Rad Power Bikes does offer legacy options for bikes older than that 2018 ‘cutoff’ and although some of these legacy batteries are currently out of stock Rad says they have plans to restock them.
The battery packs are consistent across their main sales areas of Canada, US and Europe.
The Rad Power website has a great filter system so you can track down the compatibility of what batteries are in stock against all current and previous models, right back to the original 2015 RadRover. All e-bike manufacturers’ websites should provide this service!
Pedego E-Bike Batteries
A longstanding US manufacturer with a clear set of battery specs for current models here. However, there doesn’t appear to be any info about legacy batteries or backward compatibility.
Interestingly, and it seems uniquely amongst the mainstream manufacturers, Pedego have recently introduced a serviceable battery (pictured above) – designed to be easily maintained at the local Pedego store. It features a rear light, brake light and indicators to boot.
Batteries for Out-Dated Motor Systems
There are a number of older motor and battery systems that are either not used or little used these days but there are still some suppliers out there who may be able to help out and if you are in this position a bit of internet research might just turn something up. Let’s take a look at a couple of examples.
BionX E-Bike Batteries
BionX operated between 1998 and 2018 and were once one of the leading e-bike system manufacturers in North America, with the likes of Trek and Kalkhoff using their systems.
There are still limited stocks of spare parts available here and there, including batteries, for example on this Ohm webpage.
Heinzmann E-Bike Batteries
German company Heinzmann had a great reputation for quality and produced the now obsolete Classic system and the newer Direct Power system. At various times both were available as kits or fitted to off-the-peg e-bikes.
In the UK Electric Vehicle Solutions are the main stockist of complete Direct Power kits and of spare parts for the Classic system.
What About Non-removable Frame Integrated Batteries?
A relatively small number of e-bike batteries are incorporated into the frame and not designed to be removed by the rider – they must be charged on the bike. Whilst perhaps inconvenient for some, the system has the benefit of a sleeker and simpler design and keeps the battery cells well-protected.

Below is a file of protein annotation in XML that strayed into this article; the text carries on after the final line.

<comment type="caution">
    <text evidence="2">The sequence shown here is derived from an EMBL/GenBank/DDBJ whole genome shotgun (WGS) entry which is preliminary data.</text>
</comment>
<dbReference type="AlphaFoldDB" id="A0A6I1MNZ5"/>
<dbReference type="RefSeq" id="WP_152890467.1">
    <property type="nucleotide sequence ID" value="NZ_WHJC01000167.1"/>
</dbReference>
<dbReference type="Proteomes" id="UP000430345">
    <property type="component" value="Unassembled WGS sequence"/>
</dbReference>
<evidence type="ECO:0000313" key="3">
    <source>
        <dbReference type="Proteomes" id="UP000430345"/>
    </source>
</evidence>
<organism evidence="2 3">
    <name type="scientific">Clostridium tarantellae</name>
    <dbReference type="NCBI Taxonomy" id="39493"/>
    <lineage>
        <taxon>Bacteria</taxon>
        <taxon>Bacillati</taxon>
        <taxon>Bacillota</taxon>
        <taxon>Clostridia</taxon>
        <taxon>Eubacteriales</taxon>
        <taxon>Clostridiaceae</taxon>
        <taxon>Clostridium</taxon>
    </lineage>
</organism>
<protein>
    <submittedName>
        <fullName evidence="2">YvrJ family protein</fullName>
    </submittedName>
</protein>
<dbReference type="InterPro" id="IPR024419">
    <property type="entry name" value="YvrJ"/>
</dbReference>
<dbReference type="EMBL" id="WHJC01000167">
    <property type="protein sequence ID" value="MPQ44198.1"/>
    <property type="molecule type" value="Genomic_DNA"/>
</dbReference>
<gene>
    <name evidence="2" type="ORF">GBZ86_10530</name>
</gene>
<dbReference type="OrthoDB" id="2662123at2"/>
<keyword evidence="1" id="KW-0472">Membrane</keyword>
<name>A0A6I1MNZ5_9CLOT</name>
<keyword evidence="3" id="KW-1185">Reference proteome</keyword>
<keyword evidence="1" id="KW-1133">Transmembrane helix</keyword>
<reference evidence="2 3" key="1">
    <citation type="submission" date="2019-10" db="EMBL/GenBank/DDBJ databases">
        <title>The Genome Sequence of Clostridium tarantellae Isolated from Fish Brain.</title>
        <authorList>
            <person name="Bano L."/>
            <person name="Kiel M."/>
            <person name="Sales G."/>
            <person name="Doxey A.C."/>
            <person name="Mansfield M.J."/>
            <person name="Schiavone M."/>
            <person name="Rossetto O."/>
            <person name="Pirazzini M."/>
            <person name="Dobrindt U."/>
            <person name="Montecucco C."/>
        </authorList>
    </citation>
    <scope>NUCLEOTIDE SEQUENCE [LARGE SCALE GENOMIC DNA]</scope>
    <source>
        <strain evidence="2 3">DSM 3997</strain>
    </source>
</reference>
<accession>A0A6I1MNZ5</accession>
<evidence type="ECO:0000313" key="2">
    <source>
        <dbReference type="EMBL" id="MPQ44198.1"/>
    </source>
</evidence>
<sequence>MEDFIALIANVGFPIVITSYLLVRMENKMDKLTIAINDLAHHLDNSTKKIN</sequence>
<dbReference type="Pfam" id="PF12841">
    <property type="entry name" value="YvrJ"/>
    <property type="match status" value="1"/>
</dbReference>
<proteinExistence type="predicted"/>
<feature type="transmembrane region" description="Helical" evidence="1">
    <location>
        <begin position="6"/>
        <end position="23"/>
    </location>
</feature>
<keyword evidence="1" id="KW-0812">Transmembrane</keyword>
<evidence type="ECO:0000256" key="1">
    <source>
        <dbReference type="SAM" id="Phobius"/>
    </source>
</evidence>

The Ebikemotion X35 system is one example of the most common lightweight systems out there to feature a frame-enclosed battery.
When it comes to replacing these batteries, to be clear, our official advice is that this is a job for the dealer, or expert shops to do only.
DIY in this area can get tricky in a hurry. Looking into service options to replace batteries in an integrated system is something to consider before purchasing the bike.
Third-Party Replacement E-Bike Batteries
For some older batteries – or even some current ones – there may be manufacturers other than the so-called OEMs (original equipment manufacturers) who made the original batteries. These third-party companies are not recognized by the original e-bike manufacturers so if possible it is always best to go back to your dealer or the manufacturer directly to source an original battery.
However, third-party batteries may be a solution where no original batteries appear to be available.
There are a growing number of companies that provide third-party batteries and here we take a look at a couple of the bigger operations.
Please note that on e-bikes that are still in their warranty period, replacing the battery with one from a third-party manufacturer will most likely void the warranty.
FTH Power has a good amount of experience in the electronics business and has diagnostics and assembly capabilities. They look to have good stocks of popular far eastern battery brands such as Reention (used by the likes of Juiced and Surface 604) and Hailong. They also have this handy battery/model finder to see if they have batteries for your particular model of e-bike.
Third-party battery provision (and recelling services) appear to be bigger business in mainland northern Europe than in the U.S. It makes sense, this is where e-bikes have been around much longer and where the average value of e-bikes is higher. The need to keep older bikes going longer is greater. For example, Heskon is a major supplier of replacement batteries to dealers and Fiets Accu Revisie is the part of Heskon that sells direct to customers.
The UK’s Electric Transport Shop network offers battery diagnosis (refundable against a replacement battery or recell if required). The ETS says they also have stocks of Battery Management System chips that can be used on certain packs, usually on older e-bikes.